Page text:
Atopic dermatitis (also known as AD) is the most common type of eczema. AD is a condition that makes your skin red and itchy. It's common in children but can occur at any age. AD is long lasting (chronic) and tends to flare periodically. It can exist with two other allergic conditions: asthma and hay fever (allergic rhinitis). People who have asthma and/or hay fever or who have family members who do, are more likely to develop Atopic Dermatitis.
No cure has been found for AD. But treatments and self-care measures can relieve itching and prevent new outbreaks. For example, it helps to avoid harsh soaps, moisturize your skin regularly, and apply medicated creams or ointments.
Healthy skin helps retain moisture and protects you from bacteria, irritants and allergens. AD is related to a gene variation that affects the skin's ability to provide this protection. This allows your skin to be affected by environmental factors, irritants and allergens. In some children, food allergies may play a role in causing AD.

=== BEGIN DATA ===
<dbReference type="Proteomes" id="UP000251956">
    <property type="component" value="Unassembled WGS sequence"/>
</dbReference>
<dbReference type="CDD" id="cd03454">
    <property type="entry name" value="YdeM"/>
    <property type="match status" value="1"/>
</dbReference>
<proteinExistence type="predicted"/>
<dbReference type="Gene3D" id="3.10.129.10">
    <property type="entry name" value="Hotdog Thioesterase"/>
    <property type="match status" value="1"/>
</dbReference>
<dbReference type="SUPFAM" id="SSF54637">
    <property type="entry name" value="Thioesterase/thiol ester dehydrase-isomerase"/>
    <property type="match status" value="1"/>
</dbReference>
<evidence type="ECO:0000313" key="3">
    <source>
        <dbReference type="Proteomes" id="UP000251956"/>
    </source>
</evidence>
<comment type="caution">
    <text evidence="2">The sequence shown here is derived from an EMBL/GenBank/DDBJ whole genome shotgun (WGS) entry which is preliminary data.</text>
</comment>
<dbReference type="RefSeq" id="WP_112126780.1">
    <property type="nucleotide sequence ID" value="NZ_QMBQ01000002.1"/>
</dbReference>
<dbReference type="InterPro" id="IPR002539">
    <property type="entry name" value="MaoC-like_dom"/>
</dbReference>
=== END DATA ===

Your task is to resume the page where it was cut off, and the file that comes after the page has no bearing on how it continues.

AD (eczema) signs and symptoms vary widely from person to person and include:
An estimated 10% of all people worldwide are affected by AD at some point in their life. If you or your child have been diagnosed with AD, you may be eligible to participate in a study or clinical trial for a new topical application that accelerates its resolution.
Participants may be compensated for their time and travel. To get started, find out if you qualify by calling us at 614-501-6164, or completing our online volunteer form.
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Any stigma or hesitation about clinical research should be disregarded. A good learning program for research studies.
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